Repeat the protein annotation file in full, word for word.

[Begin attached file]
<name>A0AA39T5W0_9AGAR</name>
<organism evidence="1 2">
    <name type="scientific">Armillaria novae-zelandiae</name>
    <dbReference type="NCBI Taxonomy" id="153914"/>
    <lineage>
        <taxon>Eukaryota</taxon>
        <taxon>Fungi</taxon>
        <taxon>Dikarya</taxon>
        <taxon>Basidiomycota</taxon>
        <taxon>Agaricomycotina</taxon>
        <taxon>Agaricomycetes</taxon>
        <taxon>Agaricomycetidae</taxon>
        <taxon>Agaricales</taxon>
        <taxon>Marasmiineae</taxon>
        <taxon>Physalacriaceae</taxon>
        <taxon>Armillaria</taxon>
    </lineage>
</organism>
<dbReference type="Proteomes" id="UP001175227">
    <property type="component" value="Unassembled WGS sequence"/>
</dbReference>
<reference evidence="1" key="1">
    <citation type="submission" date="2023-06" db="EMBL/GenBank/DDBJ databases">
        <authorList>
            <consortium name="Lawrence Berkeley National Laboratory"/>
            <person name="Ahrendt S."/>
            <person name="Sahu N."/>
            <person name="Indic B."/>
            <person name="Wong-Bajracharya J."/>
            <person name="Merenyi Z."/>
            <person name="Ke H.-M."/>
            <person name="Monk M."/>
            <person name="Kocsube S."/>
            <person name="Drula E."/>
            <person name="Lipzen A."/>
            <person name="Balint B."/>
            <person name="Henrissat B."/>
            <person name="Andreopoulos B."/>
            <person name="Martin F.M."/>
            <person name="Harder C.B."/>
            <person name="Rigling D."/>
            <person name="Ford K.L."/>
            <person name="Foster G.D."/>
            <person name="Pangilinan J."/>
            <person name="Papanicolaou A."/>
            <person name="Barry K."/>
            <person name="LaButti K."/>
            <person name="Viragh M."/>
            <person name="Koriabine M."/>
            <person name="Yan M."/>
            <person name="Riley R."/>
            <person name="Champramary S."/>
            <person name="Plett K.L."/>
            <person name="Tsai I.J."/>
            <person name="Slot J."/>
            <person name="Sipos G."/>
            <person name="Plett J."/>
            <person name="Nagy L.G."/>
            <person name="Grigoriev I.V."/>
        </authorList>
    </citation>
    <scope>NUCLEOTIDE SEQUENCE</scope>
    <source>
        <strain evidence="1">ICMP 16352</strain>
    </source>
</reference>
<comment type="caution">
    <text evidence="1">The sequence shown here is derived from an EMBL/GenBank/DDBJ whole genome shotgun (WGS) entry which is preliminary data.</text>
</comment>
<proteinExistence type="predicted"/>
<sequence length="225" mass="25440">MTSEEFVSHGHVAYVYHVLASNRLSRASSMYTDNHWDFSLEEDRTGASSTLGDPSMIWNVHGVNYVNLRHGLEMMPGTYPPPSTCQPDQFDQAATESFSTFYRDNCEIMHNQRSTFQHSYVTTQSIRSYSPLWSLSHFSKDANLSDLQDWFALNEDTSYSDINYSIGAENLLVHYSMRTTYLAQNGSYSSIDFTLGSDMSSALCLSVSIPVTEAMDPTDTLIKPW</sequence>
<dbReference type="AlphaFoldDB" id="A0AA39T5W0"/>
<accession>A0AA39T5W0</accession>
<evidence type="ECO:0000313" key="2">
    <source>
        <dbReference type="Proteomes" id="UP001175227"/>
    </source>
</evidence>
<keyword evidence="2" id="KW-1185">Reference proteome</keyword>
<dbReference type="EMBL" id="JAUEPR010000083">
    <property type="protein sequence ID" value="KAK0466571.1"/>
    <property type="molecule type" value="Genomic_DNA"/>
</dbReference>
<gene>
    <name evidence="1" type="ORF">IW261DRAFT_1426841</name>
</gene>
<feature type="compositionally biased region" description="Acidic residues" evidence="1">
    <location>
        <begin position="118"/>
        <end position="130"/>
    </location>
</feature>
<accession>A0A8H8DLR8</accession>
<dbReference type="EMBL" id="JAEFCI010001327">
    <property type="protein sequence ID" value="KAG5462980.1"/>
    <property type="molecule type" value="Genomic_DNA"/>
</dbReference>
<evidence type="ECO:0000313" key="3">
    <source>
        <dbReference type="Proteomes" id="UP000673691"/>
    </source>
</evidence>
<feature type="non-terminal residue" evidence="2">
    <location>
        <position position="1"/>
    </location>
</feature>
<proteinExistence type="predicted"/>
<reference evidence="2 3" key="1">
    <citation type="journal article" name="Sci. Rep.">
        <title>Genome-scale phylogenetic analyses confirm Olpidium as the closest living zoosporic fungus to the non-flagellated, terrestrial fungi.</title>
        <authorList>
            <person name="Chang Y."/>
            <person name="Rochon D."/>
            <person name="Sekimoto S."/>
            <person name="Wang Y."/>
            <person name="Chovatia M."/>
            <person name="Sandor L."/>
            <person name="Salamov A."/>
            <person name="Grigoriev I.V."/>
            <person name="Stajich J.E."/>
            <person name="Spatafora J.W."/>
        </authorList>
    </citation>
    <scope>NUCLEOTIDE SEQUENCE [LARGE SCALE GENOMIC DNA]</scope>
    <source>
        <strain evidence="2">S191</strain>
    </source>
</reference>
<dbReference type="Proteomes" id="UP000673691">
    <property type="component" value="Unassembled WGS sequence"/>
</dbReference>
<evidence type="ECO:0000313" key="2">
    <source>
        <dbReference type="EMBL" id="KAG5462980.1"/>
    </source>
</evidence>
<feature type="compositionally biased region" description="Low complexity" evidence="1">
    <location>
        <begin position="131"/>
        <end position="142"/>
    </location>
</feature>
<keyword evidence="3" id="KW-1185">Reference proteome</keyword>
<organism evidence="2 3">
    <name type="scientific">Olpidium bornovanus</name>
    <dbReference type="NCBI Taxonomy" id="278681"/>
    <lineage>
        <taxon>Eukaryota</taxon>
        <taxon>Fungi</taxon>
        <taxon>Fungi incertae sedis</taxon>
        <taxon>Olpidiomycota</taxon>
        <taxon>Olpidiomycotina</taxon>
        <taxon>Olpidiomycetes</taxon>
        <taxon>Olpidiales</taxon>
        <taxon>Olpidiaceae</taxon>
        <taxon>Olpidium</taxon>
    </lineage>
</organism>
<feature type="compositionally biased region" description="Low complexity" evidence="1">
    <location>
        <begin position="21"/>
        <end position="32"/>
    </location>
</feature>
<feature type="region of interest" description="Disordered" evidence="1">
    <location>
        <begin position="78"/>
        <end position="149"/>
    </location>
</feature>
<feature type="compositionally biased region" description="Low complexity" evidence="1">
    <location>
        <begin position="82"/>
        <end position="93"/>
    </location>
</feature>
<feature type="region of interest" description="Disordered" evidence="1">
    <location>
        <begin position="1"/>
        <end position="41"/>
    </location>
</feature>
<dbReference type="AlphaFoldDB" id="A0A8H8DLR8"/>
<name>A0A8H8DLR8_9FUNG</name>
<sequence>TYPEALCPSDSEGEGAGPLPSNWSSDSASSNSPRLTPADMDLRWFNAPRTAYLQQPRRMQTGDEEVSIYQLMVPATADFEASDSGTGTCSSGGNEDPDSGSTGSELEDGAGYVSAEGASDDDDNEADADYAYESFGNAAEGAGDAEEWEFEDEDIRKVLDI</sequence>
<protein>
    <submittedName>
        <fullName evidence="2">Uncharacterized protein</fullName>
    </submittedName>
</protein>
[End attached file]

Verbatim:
<name>A0AA39T5W0_9AGAR</name>
<organism evidence="1 2">
    <name type="scientific">Armillaria novae-zelandiae</name>
    <dbReference type="NCBI Taxonomy" id="153914"/>
    <lineage>
        <taxon>Eukaryota</taxon>
        <taxon>Fungi</taxon>
        <taxon>Dikarya</taxon>
        <taxon>Basidiomycota</taxon>
        <taxon>Agaricomycotina</taxon>
        <taxon>Agaricomycetes</taxon>
        <taxon>Agaricomycetidae</taxon>
        <taxon>Agaricales</taxon>
        <taxon>Marasmiineae</taxon>
        <taxon>Physalacriaceae</taxon>
        <taxon>Armillaria</taxon>
    </lineage>
</organism>
<dbReference type="Proteomes" id="UP001175227">
    <property type="component" value="Unassembled WGS sequence"/>
</dbReference>
<reference evidence="1" key="1">
    <citation type="submission" date="2023-06" db="EMBL/GenBank/DDBJ databases">
        <authorList>
            <consortium name="Lawrence Berkeley National Laboratory"/>
            <person name="Ahrendt S."/>
            <person name="Sahu N."/>
            <person name="Indic B."/>
            <person name="Wong-Bajracharya J."/>
            <person name="Merenyi Z."/>
            <person name="Ke H.-M."/>
            <person name="Monk M."/>
            <person name="Kocsube S."/>
            <person name="Drula E."/>
            <person name="Lipzen A."/>
            <person name="Balint B."/>
            <person name="Henrissat B."/>
            <person name="Andreopoulos B."/>
            <person name="Martin F.M."/>
            <person name="Harder C.B."/>
            <person name="Rigling D."/>
            <person name="Ford K.L."/>
            <person name="Foster G.D."/>
            <person name="Pangilinan J."/>
            <person name="Papanicolaou A."/>
            <person name="Barry K."/>
            <person name="LaButti K."/>
            <person name="Viragh M."/>
            <person name="Koriabine M."/>
            <person name="Yan M."/>
            <person name="Riley R."/>
            <person name="Champramary S."/>
            <person name="Plett K.L."/>
            <person name="Tsai I.J."/>
            <person name="Slot J."/>
            <person name="Sipos G."/>
            <person name="Plett J."/>
            <person name="Nagy L.G."/>
            <person name="Grigoriev I.V."/>
        </authorList>
    </citation>
    <scope>NUCLEOTIDE SEQUENCE</scope>
    <source>
        <strain evidence="1">ICMP 16352</strain>
    </source>
</reference>
<comment type="caution">
    <text evidence="1">The sequence shown here is derived from an EMBL/GenBank/DDBJ whole genome shotgun (WGS) entry which is preliminary data.</text>
</comment>
<proteinExistence type="predicted"/>
<sequence length="225" mass="25440">MTSEEFVSHGHVAYVYHVLASNRLSRASSMYTDNHWDFSLEEDRTGASSTLGDPSMIWNVHGVNYVNLRHGLEMMPGTYPPPSTCQPDQFDQAATESFSTFYRDNCEIMHNQRSTFQHSYVTTQSIRSYSPLWSLSHFSKDANLSDLQDWFALNEDTSYSDINYSIGAENLLVHYSMRTTYLAQNGSYSSIDFTLGSDMSSALCLSVSIPVTEAMDPTDTLIKPW</sequence>
<dbReference type="AlphaFoldDB" id="A0AA39T5W0"/>
<accession>A0AA39T5W0</accession>
<evidence type="ECO:0000313" key="2">
    <source>
        <dbReference type="Proteomes" id="UP001175227"/>
    </source>
</evidence>
<keyword evidence="2" id="KW-1185">Reference proteome</keyword>
<dbReference type="EMBL" id="JAUEPR010000083">
    <property type="protein sequence ID" value="KAK0466571.1"/>
    <property type="molecule type" value="Genomic_DNA"/>
</dbReference>
<gene>
    <name evidence="1" type="ORF">IW261DRAFT_1426841</name>
</gene>
<feature type="compositionally biased region" description="Acidic residues" evidence="1">
    <location>
        <begin position="118"/>
        <end position="130"/>
    </location>
</feature>
<accession>A0A8H8DLR8</accession>
<dbReference type="EMBL" id="JAEFCI010001327">
    <property type="protein sequence ID" value="KAG5462980.1"/>
    <property type="molecule type" value="Genomic_DNA"/>
</dbReference>
<evidence type="ECO:0000313" key="3">
    <source>
        <dbReference type="Proteomes" id="UP000673691"/>
    </source>
</evidence>
<feature type="non-terminal residue" evidence="2">
    <location>
        <position position="1"/>
    </location>
</feature>
<proteinExistence type="predicted"/>
<reference evidence="2 3" key="1">
    <citation type="journal article" name="Sci. Rep.">
        <title>Genome-scale phylogenetic analyses confirm Olpidium as the closest living zoosporic fungus to the non-flagellated, terrestrial fungi.</title>
        <authorList>
            <person name="Chang Y."/>
            <person name="Rochon D."/>
            <person name="Sekimoto S."/>
            <person name="Wang Y."/>
            <person name="Chovatia M."/>
            <person name="Sandor L."/>
            <person name="Salamov A."/>
            <person name="Grigoriev I.V."/>
            <person name="Stajich J.E."/>
            <person name="Spatafora J.W."/>
        </authorList>
    </citation>
    <scope>NUCLEOTIDE SEQUENCE [LARGE SCALE GENOMIC DNA]</scope>
    <source>
        <strain evidence="2">S191</strain>
    </source>
</reference>
<dbReference type="Proteomes" id="UP000673691">
    <property type="component" value="Unassembled WGS sequence"/>
</dbReference>
<evidence type="ECO:0000313" key="2">
    <source>
        <dbReference type="EMBL" id="KAG5462980.1"/>
    </source>
</evidence>
<feature type="compositionally biased region" description="Low complexity" evidence="1">
    <location>
        <begin position="131"/>
        <end position="142"/>
    </location>
</feature>
<keyword evidence="3" id="KW-1185">Reference proteome</keyword>
<organism evidence="2 3">
    <name type="scientific">Olpidium bornovanus</name>
    <dbReference type="NCBI Taxonomy" id="278681"/>
    <lineage>
        <taxon>Eukaryota</taxon>
        <taxon>Fungi</taxon>
        <taxon>Fungi incertae sedis</taxon>
        <taxon>Olpidiomycota</taxon>
        <taxon>Olpidiomycotina</taxon>
        <taxon>Olpidiomycetes</taxon>
        <taxon>Olpidiales</taxon>
        <taxon>Olpidiaceae</taxon>
        <taxon>Olpidium</taxon>
    </lineage>
</organism>
<feature type="compositionally biased region" description="Low complexity" evidence="1">
    <location>
        <begin position="21"/>
        <end position="32"/>
    </location>
</feature>
<feature type="region of interest" description="Disordered" evidence="1">
    <location>
        <begin position="78"/>
        <end position="149"/>
    </location>
</feature>
<feature type="compositionally biased region" description="Low complexity" evidence="1">
    <location>
        <begin position="82"/>
        <end position="93"/>
    </location>
</feature>
<feature type="region of interest" description="Disordered" evidence="1">
    <location>
        <begin position="1"/>
        <end position="41"/>
    </location>
</feature>
<dbReference type="AlphaFoldDB" id="A0A8H8DLR8"/>
<name>A0A8H8DLR8_9FUNG</name>
<sequence>TYPEALCPSDSEGEGAGPLPSNWSSDSASSNSPRLTPADMDLRWFNAPRTAYLQQPRRMQTGDEEVSIYQLMVPATADFEASDSGTGTCSSGGNEDPDSGSTGSELEDGAGYVSAEGASDDDDNEADADYAYESFGNAAEGAGDAEEWEFEDEDIRKVLDI</sequence>
<protein>
    <submittedName>
        <fullName evidence="2">Uncharacterized protein</fullName>
    </submittedName>
</protein>